During studies to adapt pheromone trapping of Rhynchophorus palmarum to the special coconut growing conditions at the Colombian Pacific coast, 152 atypically-colored specimens were captured in a total collection of 53,802 of the normally completely black weevil. Five specimens had the typical coloration of Rhynchophorus ferrugineus, an invasive species recently introduced to Aruba and Curação. A regional expansion of this invasion to the South American continent was feared and all atypical specimens were submitted to taxonomic analysis. Both conventional and molecular methods were employed. Conventional taxonomics confirmed the samples as belonging to R. palmarum but registered undescribed and species-Atypical morphological variability in the subgular suture (wide vs. narrow), the ratio between intraocular distance and width of antennal scrobes (>0.35 vs. < 0.29) and the indentation of the mandibles (up to three mandibular teeth vs. bilobed). Molecular analysis placed all samples inspected, black and reddish alike, firmly within the R. palmarum group and the hypothesis of having inter-specific hybrids was rejected using co-dominant single sequence repeat markers with allelic specificity for both species. © 2015 Löhr et al. This is an open access article distributed under the terms of the Creative Commons Attribution License, which permits unrestricted use, distribution, and reproduction in any medium, provided the original author and source are credited.

Fonseca S.M.P.,Centro Internacional Of Agricultura Tropical | Pachon H.,Centro Internacional Of Agricultura Tropical
Archivos Latinoamericanos de Nutricion | Year: 2012

Food security is sufficient access to safe and nutritious foods to satisfy nutritional needs and personal preferences, and to lead a healthy and active life. The current study evaluated food security in 302 families with school-age children living in a rural municipality in Cauca, Colombia, and factors associated with food security. Families were participating in an evaluation of the nutrition impact of an intervention with nutritionally improved maize. A12-item food security scale was applied to the household head, as well as a sociodemographic survey. Families were classified as food secure, or mildly, moderately or severely food insecure. Among households, 44,37% were classified as food secure and 55,63% as food insecure (with 41,39% as mildly insecure, 12,25% as moderately insecure and 1,99% as severely insecure). Food-insecure families had fewer persons working relative to the total individuals in the home, 4 or fewer services or assets, and children with a reduced appetite, in comparison with food-secure households. In conclusion, more than half of the sample was food insecure; the factors associated with food insecurity relate to family income.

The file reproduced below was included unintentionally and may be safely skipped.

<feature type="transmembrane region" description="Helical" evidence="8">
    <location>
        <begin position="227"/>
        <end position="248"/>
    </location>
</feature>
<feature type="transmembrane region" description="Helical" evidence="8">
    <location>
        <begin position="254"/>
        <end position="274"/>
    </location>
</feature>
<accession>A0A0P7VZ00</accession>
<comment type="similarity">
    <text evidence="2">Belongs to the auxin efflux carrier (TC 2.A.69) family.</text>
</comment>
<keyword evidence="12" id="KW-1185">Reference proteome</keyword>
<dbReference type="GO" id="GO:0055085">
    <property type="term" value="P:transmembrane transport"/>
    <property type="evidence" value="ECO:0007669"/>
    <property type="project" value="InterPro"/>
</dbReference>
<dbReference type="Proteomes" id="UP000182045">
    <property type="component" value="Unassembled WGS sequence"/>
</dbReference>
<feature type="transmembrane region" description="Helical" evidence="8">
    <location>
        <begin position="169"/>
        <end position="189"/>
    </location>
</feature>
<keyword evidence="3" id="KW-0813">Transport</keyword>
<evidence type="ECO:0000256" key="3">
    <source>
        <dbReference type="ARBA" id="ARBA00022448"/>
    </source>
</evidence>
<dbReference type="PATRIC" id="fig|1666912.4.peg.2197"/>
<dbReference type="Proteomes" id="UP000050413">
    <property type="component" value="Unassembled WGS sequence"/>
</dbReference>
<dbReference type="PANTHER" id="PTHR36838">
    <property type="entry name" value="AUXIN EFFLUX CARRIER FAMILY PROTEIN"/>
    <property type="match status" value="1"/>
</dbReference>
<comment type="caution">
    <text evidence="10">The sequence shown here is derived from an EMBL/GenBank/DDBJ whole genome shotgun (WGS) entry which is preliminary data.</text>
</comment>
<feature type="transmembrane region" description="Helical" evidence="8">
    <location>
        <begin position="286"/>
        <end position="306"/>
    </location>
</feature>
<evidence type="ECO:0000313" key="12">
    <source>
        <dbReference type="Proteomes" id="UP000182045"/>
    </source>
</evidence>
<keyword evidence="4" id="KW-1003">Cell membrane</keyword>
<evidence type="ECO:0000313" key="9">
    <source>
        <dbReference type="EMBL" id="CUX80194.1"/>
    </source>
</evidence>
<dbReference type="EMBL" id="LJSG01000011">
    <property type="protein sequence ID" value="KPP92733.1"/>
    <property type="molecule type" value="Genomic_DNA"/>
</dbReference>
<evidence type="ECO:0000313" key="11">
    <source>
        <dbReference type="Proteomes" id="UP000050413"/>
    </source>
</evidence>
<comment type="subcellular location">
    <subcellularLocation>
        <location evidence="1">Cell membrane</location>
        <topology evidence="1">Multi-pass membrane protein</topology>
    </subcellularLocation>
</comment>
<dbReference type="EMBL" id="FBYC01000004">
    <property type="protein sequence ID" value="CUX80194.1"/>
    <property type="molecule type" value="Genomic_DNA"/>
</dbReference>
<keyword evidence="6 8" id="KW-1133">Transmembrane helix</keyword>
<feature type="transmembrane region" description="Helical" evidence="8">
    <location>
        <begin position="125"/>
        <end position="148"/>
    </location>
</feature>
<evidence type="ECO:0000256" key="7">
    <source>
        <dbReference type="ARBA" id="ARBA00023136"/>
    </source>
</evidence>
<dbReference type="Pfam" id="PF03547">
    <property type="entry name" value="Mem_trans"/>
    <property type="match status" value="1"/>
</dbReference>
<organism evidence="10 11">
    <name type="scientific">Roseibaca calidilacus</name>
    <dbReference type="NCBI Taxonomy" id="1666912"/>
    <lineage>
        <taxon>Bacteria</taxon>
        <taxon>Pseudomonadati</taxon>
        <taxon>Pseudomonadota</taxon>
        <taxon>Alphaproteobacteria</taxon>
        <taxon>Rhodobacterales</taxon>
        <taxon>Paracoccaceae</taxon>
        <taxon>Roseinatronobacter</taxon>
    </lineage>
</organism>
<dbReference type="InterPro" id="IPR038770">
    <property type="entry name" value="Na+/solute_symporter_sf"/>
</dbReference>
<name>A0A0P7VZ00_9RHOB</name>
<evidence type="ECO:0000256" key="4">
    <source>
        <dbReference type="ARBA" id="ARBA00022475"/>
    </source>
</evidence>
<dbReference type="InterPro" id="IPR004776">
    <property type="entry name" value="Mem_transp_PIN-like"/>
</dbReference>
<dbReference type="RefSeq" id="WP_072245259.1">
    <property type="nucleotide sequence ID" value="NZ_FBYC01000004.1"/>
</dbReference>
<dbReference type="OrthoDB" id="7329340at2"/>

Kordas K.,Pennsylvania State University | Centeno Z.Y.F.,Instituto Colombiano Of Bienestar Familiar | Pachon H.,Centro Internacional Of Agricultura Tropical | Soto A.Z.J.,Centro Internacional Of Agricultura Tropical
Journal of Nutrition | Year: 2013

Overweight and micronutrient deficiencies have manifested in the same individuals. This study investigated the association among iron deficiency (ID), anemia, and weight status among nonpregnant Colombian females aged 13-49 y (n = 3267). Data from the 2005 National Survey of the Nutrition Situation were used. The prevalence of ID (plasma ferritin <12.0 μg/L; individuals with CRP >0.012 g/L excluded) and anemia (altitude-adjusted hemoglobin <120 g/L) was estimated separately. The likelihood of having ID or anemia was tested as a function of overweight (BMI-age Z-score 1-1.9 SD for 13-17 y, BMI 25.0-29.9 kg/m2 for 18-49 y) and obesity (≥2 SD for 13-17 y, ≥30 kg/m2 for 18-49 y) using multivariate logistic regressions accounting for survey design. Additionally, demographic predictors of combined oveweight/obesity with ID or anemia were identified. The prevalence of overweight and obesity was 29.2 and 13.1%, respectively, whereas that of ID and anemia was 16.1 and 32.5%, respectively. Contrary to previous reports, overweight and obese women had a lower likelihood of anemia [OR (95% CI) = 0.8 (0.7, 0.9) and 0.8 (0.6, 1.0), respectively] than normal-weight women. Overweight/obesity combined with ID or anemia was present among 6.3 and 12.8% of women, respectively. Although overweight and obesity were associated with a lower likelihood of anemia, a sizeable group of women was identified as experiencing both over- and undernutrition. Because of the potential for exacerbated health problems in the presence of over- and undernutrition, these conditions should continue to be monitored. © 2013 American Society for Nutrition.